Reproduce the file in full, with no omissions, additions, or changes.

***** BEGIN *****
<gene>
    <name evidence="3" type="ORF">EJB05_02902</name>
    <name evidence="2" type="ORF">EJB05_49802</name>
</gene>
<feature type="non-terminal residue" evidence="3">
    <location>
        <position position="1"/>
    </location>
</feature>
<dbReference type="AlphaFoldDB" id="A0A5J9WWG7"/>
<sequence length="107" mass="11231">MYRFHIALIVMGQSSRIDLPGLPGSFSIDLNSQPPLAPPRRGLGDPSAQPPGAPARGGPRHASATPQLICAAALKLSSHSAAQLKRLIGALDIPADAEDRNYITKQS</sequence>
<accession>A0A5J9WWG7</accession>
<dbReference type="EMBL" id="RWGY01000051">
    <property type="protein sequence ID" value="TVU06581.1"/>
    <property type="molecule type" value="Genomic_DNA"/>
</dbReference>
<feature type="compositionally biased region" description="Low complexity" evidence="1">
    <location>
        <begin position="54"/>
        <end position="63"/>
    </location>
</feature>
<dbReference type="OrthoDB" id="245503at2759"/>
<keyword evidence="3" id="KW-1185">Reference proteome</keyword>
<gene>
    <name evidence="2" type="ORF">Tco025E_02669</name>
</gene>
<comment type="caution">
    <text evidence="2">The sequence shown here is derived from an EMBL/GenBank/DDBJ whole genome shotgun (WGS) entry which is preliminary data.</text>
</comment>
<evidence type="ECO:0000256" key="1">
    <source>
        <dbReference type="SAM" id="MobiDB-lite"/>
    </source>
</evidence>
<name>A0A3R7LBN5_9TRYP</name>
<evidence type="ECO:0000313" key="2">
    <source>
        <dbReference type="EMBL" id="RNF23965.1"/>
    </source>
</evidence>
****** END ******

<gene>
    <name evidence="3" type="ORF">EJB05_02902</name>
    <name evidence="2" type="ORF">EJB05_49802</name>
</gene>
<feature type="non-terminal residue" evidence="3">
    <location>
        <position position="1"/>
    </location>
</feature>
<dbReference type="AlphaFoldDB" id="A0A5J9WWG7"/>
<sequence length="107" mass="11231">MYRFHIALIVMGQSSRIDLPGLPGSFSIDLNSQPPLAPPRRGLGDPSAQPPGAPARGGPRHASATPQLICAAALKLSSHSAAQLKRLIGALDIPADAEDRNYITKQS</sequence>
<accession>A0A5J9WWG7</accession>
<dbReference type="EMBL" id="RWGY01000051">
    <property type="protein sequence ID" value="TVU06581.1"/>
    <property type="molecule type" value="Genomic_DNA"/>
</dbReference>
<feature type="compositionally biased region" description="Low complexity" evidence="1">
    <location>
        <begin position="54"/>
        <end position="63"/>
    </location>
</feature>
<dbReference type="OrthoDB" id="245503at2759"/>
<keyword evidence="3" id="KW-1185">Reference proteome</keyword>
<gene>
    <name evidence="2" type="ORF">Tco025E_02669</name>
</gene>
<comment type="caution">
    <text evidence="2">The sequence shown here is derived from an EMBL/GenBank/DDBJ whole genome shotgun (WGS) entry which is preliminary data.</text>
</comment>
<evidence type="ECO:0000256" key="1">
    <source>
        <dbReference type="SAM" id="MobiDB-lite"/>
    </source>
</evidence>
<name>A0A3R7LBN5_9TRYP</name>
<evidence type="ECO:0000313" key="2">
    <source>
        <dbReference type="EMBL" id="RNF23965.1"/>
    </source>
</evidence>